Neighborhood Potluck Ahead? How About Taking Butterscotch Cashew Blondies – A Nice Change from Traditional Brownies
By Pat Sinclair NABBW’s Cooking for Two Associate
The opposite of a brownie is a blondie—the colors are different but the texture of the bars is similar. It is much easier to determine doneness in the blondies than in the brownies. If the blondies are not done, you can see the batter move under the top crust when you shake the pan. Because of the high amount of sugar in these bars, the edges rise and get dark and chewy—I think this is the best part!
This book would be a great gift for a grad, bride, or just about any beginning baker, because it focuses on simple baking techniques and includes detailed directions. Plus it includes great recipes that any baker would love. At the beginning I’ve included tips and information on baking equipment, ingredients, measuring, and some helpful “how-tos” (How to Dissolve Yeast, How to Melt Chocolate, etc.). Each chapter opens with several pages of helpful baking tips and I’ve included additional notes and tips with each recipe.
Each of the 12 chapters in the book focus on a different kind of baked good, such as Biscuits and Scones, Coffee Cakes, Cookies, Pies and Tarts, Yeast Breads and Rolls… My goal was to include a chapter on just about anything you’d want to bake!
The yummy looking photo of my Butterscotch Cashew Blondies, featured below, was shot by food blogger NancyC, whose enticing food blog is found at NancyCreative.com. The picture is taken from her delightful review of Baking Basics and Beyond.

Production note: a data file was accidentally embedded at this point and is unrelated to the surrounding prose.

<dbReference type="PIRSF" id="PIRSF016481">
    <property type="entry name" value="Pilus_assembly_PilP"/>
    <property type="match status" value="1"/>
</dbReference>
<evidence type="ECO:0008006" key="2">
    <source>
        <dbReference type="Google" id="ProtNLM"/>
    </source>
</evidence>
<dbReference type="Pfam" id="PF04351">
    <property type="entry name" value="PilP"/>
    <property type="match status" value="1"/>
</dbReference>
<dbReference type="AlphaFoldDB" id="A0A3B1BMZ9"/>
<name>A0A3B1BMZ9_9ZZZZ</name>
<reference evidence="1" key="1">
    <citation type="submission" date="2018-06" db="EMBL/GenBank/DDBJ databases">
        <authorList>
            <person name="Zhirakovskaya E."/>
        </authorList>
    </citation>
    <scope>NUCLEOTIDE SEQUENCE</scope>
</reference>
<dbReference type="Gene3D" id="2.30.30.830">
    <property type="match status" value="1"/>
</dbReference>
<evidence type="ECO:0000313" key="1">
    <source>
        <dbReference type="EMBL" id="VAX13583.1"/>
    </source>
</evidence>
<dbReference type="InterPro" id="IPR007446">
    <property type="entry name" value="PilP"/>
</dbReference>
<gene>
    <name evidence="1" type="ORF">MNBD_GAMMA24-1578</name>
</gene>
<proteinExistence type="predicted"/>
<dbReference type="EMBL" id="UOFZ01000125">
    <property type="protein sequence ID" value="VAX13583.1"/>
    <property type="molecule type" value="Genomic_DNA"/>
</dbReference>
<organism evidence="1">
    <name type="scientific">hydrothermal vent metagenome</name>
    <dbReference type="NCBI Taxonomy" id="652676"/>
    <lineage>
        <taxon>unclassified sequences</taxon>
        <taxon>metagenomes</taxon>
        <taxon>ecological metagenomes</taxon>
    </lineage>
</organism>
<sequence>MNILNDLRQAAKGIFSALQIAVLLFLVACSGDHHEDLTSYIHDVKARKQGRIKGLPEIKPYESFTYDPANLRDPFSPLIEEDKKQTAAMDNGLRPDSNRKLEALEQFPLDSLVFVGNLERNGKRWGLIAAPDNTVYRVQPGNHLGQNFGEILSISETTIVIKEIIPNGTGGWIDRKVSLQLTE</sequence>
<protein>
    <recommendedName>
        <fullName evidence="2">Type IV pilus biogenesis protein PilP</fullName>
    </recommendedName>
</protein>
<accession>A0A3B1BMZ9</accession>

BUTTERSCOTCH CASHEW BLONDIESMakes 36 bars2 teaspoons baking powder1/2 teaspoon baking soda1/2 teaspoon salt2 cups firmly packed brown sugar1 cup butter, melted2 teaspoons vanilla2 eggs, beaten1 cup butterscotch chips (6 ounces)1 cup cashew halves and pieces, coarsely choppedHeat oven to 350°F with oven rack in middle. Line bottom of a 13 x 9-inch baking pan with aluminum foil, extending foil about 2 inches beyond pan on each long side. Spray lightly with nonstick cooking spray.Combine flour, baking powder, baking soda, and salt in a medium bowl.Combine brown sugar, butter, and vanilla in a large bowl and stir slowly to mix. Add eggs and mix with a wire whisk until well blended. Slowly stir in flour mixture until it is moistened. Beat with wire whisk 30 seconds until smooth.Add butterscotch chips and cashews. Pour batter into prepared pan and spread evenly.Bake 30 to 35 minutes or until center seems set when touched lightly with a finger. The blondies will also start to pull away from pan edges. When checking, shake the pan a little and see if batter jiggles. A toothpick will come out dry. Cool in pan on wire cooling rack.Remove blondies intact from pan by loosening ends with a metal spatula and lifting out, using the aluminum foil. Cut into bars. Make sure foil is not stuck on bottom of any blondies.
- When you combine the brown sugar, butter, eggs, and vanilla, mix until smooth, crushing any lumps of brown sugar.
- Lining the pan with foil makes it easy to remove bars and cut evenly.
Pat Sinclair, NABBW’s “Cooking for Two” Associate, is a food consultant with more than 25 years experience in test kitchens and recipe development. Her newest cookbook, “Scandinavian Classic Desserts” was recently published by Pelican Publishing.
She is also the author of “Scandinavian Classic Baking“ and “Baking Basics and Beyond,” which received the Baking Cookbook Award for 2007 by the Cordon d’Or Gold Ribbon Award International Annual Cookbooks and Culinary Arts Program.
Pat has worked for corporate clients Land O’Lakes, Pillsbury and General Mills. She is currently working on her next cookbook, “Dinner for Two.” She lives in the Twin Cities where she also teaches cooking classes. Pat invites you to contact her on her website, PatCooksandBakes.com, or via her blog.